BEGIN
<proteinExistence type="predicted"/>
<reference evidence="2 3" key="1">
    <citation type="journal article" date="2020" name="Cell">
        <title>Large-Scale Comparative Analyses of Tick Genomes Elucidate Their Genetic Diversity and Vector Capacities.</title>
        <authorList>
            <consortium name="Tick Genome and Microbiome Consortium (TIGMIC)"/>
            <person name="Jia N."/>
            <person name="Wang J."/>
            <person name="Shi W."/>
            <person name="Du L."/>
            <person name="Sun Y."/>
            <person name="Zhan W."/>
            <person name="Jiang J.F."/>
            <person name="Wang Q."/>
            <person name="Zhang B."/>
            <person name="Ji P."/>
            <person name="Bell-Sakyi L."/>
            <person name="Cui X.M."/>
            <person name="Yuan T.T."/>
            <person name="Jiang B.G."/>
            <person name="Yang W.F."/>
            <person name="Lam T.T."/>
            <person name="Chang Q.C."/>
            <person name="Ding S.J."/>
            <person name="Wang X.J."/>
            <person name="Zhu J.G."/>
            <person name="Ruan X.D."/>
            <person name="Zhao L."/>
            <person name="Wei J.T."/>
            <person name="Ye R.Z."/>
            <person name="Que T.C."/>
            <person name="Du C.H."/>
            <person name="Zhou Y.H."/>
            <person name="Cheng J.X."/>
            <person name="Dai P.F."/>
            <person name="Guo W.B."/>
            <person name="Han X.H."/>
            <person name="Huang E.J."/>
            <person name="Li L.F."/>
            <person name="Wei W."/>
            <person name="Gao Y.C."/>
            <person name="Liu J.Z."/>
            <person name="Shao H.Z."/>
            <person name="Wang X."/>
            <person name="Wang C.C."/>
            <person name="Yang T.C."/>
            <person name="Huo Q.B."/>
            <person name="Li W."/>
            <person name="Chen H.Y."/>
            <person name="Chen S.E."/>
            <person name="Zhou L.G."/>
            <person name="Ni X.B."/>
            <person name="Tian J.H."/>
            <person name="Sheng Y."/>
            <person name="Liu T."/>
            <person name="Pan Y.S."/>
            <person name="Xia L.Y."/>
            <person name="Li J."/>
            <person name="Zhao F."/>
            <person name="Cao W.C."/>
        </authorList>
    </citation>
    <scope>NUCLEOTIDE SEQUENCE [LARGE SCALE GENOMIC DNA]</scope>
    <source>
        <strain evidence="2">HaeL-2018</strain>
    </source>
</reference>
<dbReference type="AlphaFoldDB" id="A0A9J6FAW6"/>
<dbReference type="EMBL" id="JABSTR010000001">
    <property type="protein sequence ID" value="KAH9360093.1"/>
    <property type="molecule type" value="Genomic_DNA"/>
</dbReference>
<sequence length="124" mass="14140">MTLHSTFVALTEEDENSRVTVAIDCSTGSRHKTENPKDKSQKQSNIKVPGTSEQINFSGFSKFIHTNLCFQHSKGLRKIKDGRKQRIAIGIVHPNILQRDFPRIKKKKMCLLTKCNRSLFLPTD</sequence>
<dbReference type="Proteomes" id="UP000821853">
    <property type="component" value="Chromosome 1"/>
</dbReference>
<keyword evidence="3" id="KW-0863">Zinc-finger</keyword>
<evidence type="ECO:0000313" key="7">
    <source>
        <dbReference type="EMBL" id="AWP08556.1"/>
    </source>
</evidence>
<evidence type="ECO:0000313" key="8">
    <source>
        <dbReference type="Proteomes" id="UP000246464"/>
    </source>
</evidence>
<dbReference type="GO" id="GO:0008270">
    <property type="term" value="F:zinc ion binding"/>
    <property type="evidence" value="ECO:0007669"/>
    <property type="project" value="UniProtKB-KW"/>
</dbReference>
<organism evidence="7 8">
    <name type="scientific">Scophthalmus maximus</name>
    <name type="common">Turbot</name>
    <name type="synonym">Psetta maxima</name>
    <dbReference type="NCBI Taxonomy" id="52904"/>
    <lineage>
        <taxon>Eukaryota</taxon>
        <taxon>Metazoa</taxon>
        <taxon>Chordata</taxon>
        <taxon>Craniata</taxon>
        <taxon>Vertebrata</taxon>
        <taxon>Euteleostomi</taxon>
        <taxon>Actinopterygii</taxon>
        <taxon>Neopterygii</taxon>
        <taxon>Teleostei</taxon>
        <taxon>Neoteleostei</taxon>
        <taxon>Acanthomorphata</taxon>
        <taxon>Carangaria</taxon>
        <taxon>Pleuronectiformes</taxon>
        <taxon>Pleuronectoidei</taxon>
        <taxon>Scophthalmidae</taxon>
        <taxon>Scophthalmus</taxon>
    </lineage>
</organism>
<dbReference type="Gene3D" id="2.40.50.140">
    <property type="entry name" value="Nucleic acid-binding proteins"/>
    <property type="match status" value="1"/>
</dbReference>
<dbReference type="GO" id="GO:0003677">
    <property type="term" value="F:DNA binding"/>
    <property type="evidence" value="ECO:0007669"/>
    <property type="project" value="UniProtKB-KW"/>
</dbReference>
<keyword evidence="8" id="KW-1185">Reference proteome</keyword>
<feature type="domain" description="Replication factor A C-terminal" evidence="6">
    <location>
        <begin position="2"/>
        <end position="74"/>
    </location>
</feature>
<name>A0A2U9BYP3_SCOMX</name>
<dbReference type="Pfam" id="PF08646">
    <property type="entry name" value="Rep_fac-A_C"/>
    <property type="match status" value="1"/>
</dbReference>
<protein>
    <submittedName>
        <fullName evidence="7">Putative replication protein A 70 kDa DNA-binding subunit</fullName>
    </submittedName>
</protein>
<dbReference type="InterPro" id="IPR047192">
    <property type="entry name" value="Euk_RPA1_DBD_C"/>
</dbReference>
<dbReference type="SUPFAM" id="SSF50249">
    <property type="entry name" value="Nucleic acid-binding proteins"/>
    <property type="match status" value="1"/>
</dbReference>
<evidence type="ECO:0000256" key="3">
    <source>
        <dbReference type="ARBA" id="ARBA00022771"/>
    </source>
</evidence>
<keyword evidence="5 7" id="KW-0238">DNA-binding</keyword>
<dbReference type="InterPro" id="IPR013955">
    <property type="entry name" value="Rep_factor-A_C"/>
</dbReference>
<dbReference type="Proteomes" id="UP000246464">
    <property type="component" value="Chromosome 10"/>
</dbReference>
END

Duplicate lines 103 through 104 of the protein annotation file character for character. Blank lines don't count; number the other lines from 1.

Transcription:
        <taxon>Vertebrata</taxon>
        <taxon>Euteleostomi</taxon>